The Japanese Religion and Community

Topics: Shinto, Festival, Village Pages: 5 (1979 words) Published: February 5, 2008
In societies across the world, religion has always had the ability to unite the people into communities through its rituals and celebrations. Japanese society is a major example of how people can join together as a community to celebrate their unique beliefs. However, this would then often raise the question of which came first; the close-knit community who started the religion, or the religion that jumpstarted everything and brought people together. The truth of the matter is, if one were to look at Japanese culture and society, it is rather apparent that ancient religions such as Buddhism and Shinto form rituals and traditions which would then later shape the ceremonies that the community partake in. These ceremonies are essentially festivals that villages put together to show respect and acknowledgement for a certain religion or an important event. Festivals are done with the most dedication among everybody in a village or town, and it is this dedication that proves how important festivals are to the community. Essentially, the religion is the driving force behind a culture's communal bond, and it is the festivals such as the Kenka Matsuri, Namahage Matsuri, and the Gion Matsuri that are physical representation of this union. However, these religious festivals have proven to lose its religious background and tradition and start to converge into a celebration of the community itself. A very well known festival that Japan usually takes pride in is the Kenka Matsuri, or also known as the Fighting Festival. One of the most world renown fighting festival is held in the town of Shirahama, Himeji City. The Nada Kenka Matsuri is famous for its seven competing villages and its people's sheer dedication to celebrating its annual festival. This particular festival is celebrated for its elaborate portable shrines, or yatai, that get thrown at each other as a sign of each individual village's power. This would often seem as a fierce competition rather than a festival, but that is the beauty of this event; people from all over come to just watch the spectacular fights that will unfold in front of them. The Kenka Matsuri is a great example of how religion brings people together for a common cause, and in this case, it is the desire of the men of the village to boast how much dedication they have for the Shinto Kami or spirit of the gods. They show this dedication by working countless hours on building their yatai together and practicing the ceremonial dances and drumming as one village. At the beginning of the festival, thirty five men from each village carry their own yatai on their shoulders and rush into the Shinto shrine as to represent man and god are now one. They would then show their strengths by competing with the other six villages in a fight where the only weapon is their huge yatai that they have spent so much time and money on. It does not matter though, because the men of these villages are after glory and pride to show and please their kami, and the only way of doing this is to bash each other's yatai together until there is a clear winner. The Kenka Matsuri has been around for quite some time now, it stretches as far back as 300 years and of course it went through some changes as time progresses. As seen before, participating members of each village show their dedication to their religion and culture, but one must question whether or not community solidarity is still the core value of this festival. As people can see changes occurring in society, there would then be speculation of the potential change in the thought process of the people in this Himeji community. One can make a strong point by arguing that the Kenka Matsuri is not what it was before it became popular and well known. The thing that people need to take into consideration is the amount of tourism that goes on now. People across the world are curious about this festival and with more spectators coming the more pressure to perform better. Basically, it comes...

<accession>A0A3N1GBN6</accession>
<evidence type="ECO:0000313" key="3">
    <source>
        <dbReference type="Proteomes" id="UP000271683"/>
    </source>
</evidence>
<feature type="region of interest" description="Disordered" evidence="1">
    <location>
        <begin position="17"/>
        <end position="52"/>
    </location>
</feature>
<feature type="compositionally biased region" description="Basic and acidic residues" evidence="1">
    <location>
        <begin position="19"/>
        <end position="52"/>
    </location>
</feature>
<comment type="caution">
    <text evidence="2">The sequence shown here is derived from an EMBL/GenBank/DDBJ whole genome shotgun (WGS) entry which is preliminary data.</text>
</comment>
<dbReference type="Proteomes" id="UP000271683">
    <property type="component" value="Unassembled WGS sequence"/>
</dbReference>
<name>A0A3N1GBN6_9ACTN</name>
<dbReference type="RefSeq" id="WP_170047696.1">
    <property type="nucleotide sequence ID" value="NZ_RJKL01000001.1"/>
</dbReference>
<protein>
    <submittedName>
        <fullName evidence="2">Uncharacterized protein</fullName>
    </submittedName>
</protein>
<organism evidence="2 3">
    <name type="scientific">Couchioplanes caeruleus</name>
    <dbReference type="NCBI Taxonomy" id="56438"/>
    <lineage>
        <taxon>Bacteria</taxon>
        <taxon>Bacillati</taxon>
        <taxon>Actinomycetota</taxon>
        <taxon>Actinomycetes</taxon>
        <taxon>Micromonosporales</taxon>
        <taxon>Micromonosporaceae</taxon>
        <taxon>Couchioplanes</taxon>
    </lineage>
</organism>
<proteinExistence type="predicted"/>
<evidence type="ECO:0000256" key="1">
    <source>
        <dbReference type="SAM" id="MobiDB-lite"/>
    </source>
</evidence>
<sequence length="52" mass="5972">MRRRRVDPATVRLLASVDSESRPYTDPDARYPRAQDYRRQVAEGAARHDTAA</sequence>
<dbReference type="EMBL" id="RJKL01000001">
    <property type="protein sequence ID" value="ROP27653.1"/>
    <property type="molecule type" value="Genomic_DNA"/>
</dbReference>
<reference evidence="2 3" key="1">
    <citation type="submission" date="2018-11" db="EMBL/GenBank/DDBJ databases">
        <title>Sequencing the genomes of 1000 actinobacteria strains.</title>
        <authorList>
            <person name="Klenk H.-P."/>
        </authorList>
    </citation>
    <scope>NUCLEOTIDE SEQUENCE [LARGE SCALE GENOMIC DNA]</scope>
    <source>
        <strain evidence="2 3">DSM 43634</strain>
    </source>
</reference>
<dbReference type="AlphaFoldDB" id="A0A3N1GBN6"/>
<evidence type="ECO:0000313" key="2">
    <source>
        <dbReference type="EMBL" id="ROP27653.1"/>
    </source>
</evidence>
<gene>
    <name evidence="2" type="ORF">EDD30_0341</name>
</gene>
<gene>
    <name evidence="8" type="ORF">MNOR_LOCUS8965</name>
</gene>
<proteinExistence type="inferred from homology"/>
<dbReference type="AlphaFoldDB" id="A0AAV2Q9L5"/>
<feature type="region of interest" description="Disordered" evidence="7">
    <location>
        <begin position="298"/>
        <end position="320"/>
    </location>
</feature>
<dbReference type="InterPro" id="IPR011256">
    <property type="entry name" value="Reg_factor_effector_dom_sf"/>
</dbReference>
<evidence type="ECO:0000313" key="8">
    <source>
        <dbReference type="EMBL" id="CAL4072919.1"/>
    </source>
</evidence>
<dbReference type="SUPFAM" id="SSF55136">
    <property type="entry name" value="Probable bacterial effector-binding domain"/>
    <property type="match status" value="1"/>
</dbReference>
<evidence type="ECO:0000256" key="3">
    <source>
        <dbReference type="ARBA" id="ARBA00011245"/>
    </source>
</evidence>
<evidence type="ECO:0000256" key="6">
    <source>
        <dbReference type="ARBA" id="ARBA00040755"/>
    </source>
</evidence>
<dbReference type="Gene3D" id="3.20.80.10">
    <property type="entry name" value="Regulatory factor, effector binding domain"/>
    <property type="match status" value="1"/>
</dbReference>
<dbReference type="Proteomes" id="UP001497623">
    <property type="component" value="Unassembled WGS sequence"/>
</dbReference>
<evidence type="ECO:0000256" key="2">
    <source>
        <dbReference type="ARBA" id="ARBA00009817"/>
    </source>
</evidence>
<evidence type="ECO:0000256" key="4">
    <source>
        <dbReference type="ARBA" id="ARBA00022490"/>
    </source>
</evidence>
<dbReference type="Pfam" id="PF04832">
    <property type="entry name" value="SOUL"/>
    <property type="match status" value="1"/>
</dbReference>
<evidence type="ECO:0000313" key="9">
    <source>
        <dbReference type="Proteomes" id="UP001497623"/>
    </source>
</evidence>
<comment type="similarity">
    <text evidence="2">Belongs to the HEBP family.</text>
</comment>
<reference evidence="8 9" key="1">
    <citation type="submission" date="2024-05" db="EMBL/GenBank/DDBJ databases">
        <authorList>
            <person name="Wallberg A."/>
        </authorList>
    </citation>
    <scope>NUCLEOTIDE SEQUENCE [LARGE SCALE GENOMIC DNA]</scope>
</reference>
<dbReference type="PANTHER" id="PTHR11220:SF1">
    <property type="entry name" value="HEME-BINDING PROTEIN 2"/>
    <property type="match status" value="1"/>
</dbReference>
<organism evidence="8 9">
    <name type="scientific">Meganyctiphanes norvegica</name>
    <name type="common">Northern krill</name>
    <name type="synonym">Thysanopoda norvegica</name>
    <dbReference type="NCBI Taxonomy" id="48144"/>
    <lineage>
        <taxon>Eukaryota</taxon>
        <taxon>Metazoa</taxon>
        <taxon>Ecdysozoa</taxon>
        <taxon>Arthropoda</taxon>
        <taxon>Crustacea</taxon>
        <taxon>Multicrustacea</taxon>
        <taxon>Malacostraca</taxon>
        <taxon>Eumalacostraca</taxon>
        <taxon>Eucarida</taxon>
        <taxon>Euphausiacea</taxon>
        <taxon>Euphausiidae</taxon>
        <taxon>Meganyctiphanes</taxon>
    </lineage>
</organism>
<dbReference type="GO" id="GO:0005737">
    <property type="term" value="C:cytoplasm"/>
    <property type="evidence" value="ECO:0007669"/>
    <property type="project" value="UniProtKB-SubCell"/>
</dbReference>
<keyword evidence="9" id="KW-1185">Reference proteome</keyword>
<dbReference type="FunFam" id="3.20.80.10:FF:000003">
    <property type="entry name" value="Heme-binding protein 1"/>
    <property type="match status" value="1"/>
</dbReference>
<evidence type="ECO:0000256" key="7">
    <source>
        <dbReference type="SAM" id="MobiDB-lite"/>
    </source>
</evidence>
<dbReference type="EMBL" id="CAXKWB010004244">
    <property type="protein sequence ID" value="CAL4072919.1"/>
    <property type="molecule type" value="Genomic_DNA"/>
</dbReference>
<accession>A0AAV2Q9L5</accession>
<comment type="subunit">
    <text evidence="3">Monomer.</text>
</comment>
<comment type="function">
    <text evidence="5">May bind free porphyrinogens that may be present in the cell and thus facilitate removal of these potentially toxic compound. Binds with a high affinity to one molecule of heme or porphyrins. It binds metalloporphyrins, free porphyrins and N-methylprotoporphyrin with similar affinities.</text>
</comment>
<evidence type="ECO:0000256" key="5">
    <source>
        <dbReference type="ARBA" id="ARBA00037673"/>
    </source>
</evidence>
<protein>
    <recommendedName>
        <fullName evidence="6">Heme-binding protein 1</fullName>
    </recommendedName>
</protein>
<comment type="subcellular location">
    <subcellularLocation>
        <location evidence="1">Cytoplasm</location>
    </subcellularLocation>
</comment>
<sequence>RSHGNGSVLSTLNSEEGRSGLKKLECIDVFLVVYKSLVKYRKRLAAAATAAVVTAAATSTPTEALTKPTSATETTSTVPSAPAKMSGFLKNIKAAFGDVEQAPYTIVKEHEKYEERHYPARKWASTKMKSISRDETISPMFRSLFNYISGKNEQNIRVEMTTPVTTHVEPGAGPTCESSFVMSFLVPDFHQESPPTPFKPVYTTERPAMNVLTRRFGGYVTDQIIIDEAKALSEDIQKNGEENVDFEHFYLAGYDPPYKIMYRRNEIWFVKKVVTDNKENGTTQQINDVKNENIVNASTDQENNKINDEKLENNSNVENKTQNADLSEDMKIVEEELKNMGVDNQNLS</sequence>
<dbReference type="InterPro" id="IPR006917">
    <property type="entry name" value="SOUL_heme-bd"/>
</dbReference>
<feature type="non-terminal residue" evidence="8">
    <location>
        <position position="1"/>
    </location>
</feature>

Continue Reading

Please join StudyMode to read the full document

You May Also Find These Documents Helpful

  • Essay about Japanese Religion
  • Essay about Religion
  • Shinto
  • Japanese Religion Essay
  • Shintoism: A Japanese Religion Essay
  • Religions and Japanese Culture Essay
  • Religion and Health in HIV/AIDS Communities Essay
  • Essay on religion

Become a StudyMode Member

Sign Up - It's Free